Saturday, June 14, 2014

An Italian Feast

Our next stop on our around the world culinary adventure was delicious Italia! I spent all day in the kitchen making homemade noodles, fresh bread, chicken, dips, and all the other ingredients that came together to make our Italian feast. It was a daunting task, but I made it through. The results were well worth the time spent in the kitchen.


Here is our menu. I kept it a secret until we were sitting down to eat. The anticipation and suspense were high, and I think that I met the expectations. A traditional Italian meal structure has quite a few courses. These include the aperitivo (an alcoholic beverage to start), antipasto (the appetizer), primo (a carb dish), secondo (a meat dish), contorno (veggies served along with the secondo dish), formaggio e frutta (fresh fruit and regional cheese), dolce (dessert), caffe (coffee), and digestive (more alcohol). That's quite a lot of food, so I toned it down for our dinner. No one in my family drinks alcohol or coffee, so those courses were automatically eliminated. We had ice cream in the freezer, so that served as the "dolce", and I just did not have time for cheese, fruit, and a salad. We were unhealthy Italians for the night. The four courses I did serve were delicious, and we were too stuffed to have eaten any more.


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Thankfully I had some help in the kitchen. Harper volunteered to assist me make the bread. She measured flour, kneaded dough, and helped prepare it to rise. I'm so glad to have a happy helper.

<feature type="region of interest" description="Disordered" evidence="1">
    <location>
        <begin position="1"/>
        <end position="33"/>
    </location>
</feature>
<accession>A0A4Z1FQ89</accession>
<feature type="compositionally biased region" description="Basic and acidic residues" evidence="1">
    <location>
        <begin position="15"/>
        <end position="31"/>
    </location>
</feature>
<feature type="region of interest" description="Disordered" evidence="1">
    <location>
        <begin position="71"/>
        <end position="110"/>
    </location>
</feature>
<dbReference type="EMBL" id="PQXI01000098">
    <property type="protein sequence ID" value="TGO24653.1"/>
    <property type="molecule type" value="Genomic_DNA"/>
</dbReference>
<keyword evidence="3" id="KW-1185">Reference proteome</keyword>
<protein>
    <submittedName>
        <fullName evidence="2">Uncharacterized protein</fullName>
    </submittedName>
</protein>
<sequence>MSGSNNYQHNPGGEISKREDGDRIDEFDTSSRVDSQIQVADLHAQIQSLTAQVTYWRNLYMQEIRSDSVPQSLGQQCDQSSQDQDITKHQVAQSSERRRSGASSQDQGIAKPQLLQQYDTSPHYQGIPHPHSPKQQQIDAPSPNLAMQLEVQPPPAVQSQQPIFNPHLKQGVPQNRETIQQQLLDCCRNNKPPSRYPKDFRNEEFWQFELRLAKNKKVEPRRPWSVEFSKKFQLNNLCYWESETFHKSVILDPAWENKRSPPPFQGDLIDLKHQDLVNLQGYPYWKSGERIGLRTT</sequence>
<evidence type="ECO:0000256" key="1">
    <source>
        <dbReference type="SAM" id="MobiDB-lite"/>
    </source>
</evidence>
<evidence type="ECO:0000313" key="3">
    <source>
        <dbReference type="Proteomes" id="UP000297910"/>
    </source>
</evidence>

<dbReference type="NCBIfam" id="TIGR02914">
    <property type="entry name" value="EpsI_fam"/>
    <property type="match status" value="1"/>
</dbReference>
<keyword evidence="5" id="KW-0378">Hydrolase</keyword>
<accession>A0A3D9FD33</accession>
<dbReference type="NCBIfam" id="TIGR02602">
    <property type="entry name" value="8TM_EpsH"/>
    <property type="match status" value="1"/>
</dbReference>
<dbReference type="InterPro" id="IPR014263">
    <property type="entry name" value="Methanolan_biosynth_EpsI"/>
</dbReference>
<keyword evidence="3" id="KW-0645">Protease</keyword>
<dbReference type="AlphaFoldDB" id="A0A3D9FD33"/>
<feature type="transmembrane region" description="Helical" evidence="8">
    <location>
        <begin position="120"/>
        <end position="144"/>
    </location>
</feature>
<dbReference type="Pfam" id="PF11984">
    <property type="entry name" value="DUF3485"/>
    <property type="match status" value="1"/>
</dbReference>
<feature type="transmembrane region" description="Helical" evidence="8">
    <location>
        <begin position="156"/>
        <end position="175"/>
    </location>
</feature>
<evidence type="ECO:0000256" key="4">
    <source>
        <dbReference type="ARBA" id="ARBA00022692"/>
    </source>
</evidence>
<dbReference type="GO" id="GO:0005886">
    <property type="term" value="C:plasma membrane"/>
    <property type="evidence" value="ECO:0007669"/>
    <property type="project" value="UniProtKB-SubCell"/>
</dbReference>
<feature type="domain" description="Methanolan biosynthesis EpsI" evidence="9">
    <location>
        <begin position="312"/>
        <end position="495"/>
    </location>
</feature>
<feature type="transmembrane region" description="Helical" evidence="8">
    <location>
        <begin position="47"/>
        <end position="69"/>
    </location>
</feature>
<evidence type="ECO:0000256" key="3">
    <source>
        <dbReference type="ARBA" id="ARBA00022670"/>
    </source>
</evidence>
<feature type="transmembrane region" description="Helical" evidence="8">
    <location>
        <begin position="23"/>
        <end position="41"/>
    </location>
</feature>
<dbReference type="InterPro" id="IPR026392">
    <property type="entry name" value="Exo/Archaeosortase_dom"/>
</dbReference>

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Crunchy Bread Loaf
makes 1 loaf
3 cups flour
1 tbsp active dry yeast
¾ tsp salt
1 cup warm water (110 degrees)

Mix 1 cup of flour, the salt, the yeast, and the water together in an electric mixer. Slowly add in the remaining flour. Once a ball has formed, take it out and knead it for 15 minutes. Form the dough into a ball, coat it in oil, cover it, and allow it to rest in a warm place for three hours or until doubled. Once it is doubled, punch the dough down, cover it, and let it rest another 10 minutes. Sprinkle cornmeal onto a clean surface and roll the dough into a rectangle. Using the longer side, roll it up. Seal the edges with water and taper the ends off. Place it seam side down on a nonstick baking stone, cover, and allow it to rest for 40 minutes or until it has just about doubled. Meanwhile, preheat your oven to 375 degrees with a pan of water on the bottom rack. Slash the top of the dough with a sharp knife. Bake for 35-40 minutes.

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The loaf was not in loaf form for long. Soon after it cooled, I sliced the bread up to make the crostini. You can make the crostini and spread ahead of time. When you are ready to eat it, heat the spread up, and assemble the crostini.

Crostini with Cannellini and Sage Spread
Makes 2 cups of spread and about 15 crostini
For the crostini:
1 baguette
Olive oil

For the spread:
1- 14oz can of cannellini beans
2 tbsp of liquid reserved from the beans
1 clove garlic
2 tbsp oilive oil
1 small onion
5 sage leaves
Salt and pepper, to taste
Additional sage leaves, to serve

To make the crostini, preheat your oven to 400 degrees. Cut the baguette up into 1” thick slices. Spread each slice with olive oil, and arrange them on a large baking pan. Bake for 10 minutes. Flip each of the pieces of bread over and bake for another 4-5 minutes, or until lightly browned.

To make the spread, finely chop up the onion, garlic, and sage. Heat the oil over medium heat in a saucepan. Add the onion, garlic, and sage. Cook for about 7 minutes until the onion is tender. Add in the beans and reserved bean water. Cook for 10 minutes, stirring often. Pour the mixture into a food processor and process until there are no more chunks.